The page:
My Lords, I will speak to Amendments 250, 251 and 252 in the name of the noble Baroness, Lady Jones of Moulsecoomb, and Amendment 253 in my name.
As the noble Baroness said, there is tremendous and as yet largely untapped potential in labelling, not least in the use of QR codes. With technological advances, such codes contain so much information and have such positive uses for producers, consumers and indeed everybody in the chain. This takes me to the purpose behind my Amendment 253. It is in the marketing section of the Bill but is about more than that. It is about what we can do in agriculture and horticulture for all the products in this Bill, and speaks to products way beyond it in terms of the digital opportunity to drive efficiency and information for all in the chain.
When I speak of digitisation, I do not mean what is all too often the case, where a form gets put on to a database and that is called a digital transformation. That is doing nothing different; it is merely taking something on paper and putting it into electronic form. We need to consider what data is required, whether on welfare, provenance, ingredients, or the type of soil where the product was grown. What do we need, how can we then best collect it and at what stage of the production or supply chain can it be best provided?
Amendment 253 relates specifically to VI-1 forms for wine products to give a specific example but also to underscore the point that this is about all agricultural and horticultural produce. Indeed, it is about all goods and services. It could not have more resonance for the autumn and winter that we are about to go into. Currently, wines coming into the UK from Europe do not have to go through the VI-1 process or have lab tests. Given that 55% of the wine coming into this country comes from Europe, come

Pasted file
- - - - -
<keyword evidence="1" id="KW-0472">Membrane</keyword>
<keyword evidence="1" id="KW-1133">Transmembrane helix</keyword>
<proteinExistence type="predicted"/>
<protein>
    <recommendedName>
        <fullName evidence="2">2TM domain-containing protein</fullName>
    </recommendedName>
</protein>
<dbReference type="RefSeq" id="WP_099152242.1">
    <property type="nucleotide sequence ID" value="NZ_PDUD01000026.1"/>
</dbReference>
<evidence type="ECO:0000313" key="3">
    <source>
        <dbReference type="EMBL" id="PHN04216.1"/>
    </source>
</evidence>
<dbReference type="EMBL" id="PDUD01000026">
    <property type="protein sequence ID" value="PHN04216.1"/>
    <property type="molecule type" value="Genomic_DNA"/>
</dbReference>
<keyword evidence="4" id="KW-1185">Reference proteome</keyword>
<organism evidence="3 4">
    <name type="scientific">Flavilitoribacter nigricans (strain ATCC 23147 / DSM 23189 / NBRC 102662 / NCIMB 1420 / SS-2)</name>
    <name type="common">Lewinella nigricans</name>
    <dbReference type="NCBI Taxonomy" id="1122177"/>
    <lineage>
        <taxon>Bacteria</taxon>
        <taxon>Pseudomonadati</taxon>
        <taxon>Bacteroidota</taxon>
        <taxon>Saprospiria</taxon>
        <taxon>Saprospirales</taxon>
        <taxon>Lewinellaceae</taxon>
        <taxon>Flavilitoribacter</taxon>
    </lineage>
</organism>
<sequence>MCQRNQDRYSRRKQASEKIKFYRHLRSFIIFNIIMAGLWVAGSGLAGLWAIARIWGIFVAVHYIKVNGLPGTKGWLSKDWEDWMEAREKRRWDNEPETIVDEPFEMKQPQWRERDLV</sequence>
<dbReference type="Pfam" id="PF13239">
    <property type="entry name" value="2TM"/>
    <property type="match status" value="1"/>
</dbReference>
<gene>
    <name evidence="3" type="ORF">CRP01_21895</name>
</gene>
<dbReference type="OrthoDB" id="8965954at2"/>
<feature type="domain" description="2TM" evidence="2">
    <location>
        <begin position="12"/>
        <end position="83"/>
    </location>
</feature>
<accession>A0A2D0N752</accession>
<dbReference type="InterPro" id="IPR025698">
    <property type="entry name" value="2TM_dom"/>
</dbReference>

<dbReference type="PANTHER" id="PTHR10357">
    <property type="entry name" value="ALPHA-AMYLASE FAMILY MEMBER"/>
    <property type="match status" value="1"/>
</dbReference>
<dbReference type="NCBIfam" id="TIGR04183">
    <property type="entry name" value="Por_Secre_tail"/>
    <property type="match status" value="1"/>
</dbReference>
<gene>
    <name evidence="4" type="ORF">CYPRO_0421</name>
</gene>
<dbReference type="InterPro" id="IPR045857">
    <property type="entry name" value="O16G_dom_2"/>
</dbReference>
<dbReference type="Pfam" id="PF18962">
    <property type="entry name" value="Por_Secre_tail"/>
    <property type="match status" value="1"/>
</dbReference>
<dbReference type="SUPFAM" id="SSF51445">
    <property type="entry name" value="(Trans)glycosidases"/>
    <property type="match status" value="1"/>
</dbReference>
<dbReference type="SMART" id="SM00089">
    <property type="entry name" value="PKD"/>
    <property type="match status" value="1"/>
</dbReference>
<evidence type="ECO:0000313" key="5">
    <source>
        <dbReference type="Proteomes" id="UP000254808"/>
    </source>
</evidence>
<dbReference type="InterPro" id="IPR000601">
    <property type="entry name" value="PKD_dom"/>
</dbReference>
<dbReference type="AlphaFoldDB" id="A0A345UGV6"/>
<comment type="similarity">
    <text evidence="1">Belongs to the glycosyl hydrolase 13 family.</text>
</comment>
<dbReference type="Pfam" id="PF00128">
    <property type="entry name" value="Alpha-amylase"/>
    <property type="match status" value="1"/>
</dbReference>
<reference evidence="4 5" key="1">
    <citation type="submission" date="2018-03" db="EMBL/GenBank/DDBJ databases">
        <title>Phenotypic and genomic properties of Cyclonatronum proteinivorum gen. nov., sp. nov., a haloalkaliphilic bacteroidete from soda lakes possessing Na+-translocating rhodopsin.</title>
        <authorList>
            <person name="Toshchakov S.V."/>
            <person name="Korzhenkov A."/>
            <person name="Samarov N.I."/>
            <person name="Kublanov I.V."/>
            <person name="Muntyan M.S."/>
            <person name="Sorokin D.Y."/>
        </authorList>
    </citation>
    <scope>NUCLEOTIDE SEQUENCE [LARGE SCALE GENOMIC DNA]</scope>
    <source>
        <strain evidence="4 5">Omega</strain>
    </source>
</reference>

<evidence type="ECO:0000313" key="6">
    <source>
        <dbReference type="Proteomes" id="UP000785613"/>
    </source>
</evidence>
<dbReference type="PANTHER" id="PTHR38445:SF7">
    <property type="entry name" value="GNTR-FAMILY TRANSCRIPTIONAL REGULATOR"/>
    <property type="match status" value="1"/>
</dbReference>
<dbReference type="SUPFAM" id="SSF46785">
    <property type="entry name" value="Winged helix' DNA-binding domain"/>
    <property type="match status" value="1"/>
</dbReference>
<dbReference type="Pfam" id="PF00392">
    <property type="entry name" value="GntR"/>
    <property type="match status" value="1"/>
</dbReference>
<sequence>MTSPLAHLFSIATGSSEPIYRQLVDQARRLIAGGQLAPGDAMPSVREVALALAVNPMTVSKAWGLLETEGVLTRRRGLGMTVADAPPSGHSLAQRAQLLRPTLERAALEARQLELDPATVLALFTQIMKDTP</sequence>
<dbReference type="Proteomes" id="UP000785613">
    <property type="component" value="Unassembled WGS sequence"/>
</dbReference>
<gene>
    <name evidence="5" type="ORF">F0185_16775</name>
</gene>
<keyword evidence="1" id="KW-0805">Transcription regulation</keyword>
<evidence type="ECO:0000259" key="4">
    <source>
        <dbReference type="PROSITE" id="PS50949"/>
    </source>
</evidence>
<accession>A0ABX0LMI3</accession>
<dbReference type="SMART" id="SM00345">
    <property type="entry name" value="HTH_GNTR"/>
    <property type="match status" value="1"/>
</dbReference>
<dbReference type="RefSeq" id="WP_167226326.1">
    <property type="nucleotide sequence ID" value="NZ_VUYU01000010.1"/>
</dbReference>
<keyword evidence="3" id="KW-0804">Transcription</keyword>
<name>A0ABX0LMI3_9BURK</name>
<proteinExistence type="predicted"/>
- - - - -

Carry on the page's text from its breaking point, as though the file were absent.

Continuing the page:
I am grateful for the background notes from the Wine and Spirit Trade Association, which makes these points extremely clearly. It should be noted that the British wine trade is worth some £19 billion and provides 130,000 jobs. In fact, wine is the UK’s sixth-biggest export in the food and drink classification. We are a world hub for wine import and export. With this amendment, rather than just going for a form that would impose extreme levels of friction on the process, we have the opportunity for a digital solution: digital passports for wine coming into the country, leaving it and going anywhere in the world.
I point the Minister to the Chainvine project, which has amply demonstrated that this is not a theoretical possibility but a tried and tested reality. The project used new technologies, including distributed ledger technology, the internet of things and tracking and tracing products in real time—in this case wine from Australia all the way to the UK—to show us how digitisation can transform the way we do business and the collaborations with the producers, government departments, the FSA and HMRC. Would he agree that this possibility should be seriously considered by the Government?
In a Written Answer, the Government said that the cost to industry of VI-1 forms being introduced in January was negligible or nil. The reality is more like £70 million in costs for business, and over 600,000 forms. I know that the Minister is absolutely against red tape. Does he agree that in no sense do we want to introduce this cost and ridiculous red-tape bureaucracy on to this fabulous industry?
If this amendment is not accepted, we will be effectively increasing the price of wine and lowering the choice for consumers, and missing the opportunity of taking positive steps in a specific area to demonstrate how digitisation can transform how we do things, not just in agriculture but as a nation state. Will the Minister seriously consider Amendment 253 and the wider issues that it sets out?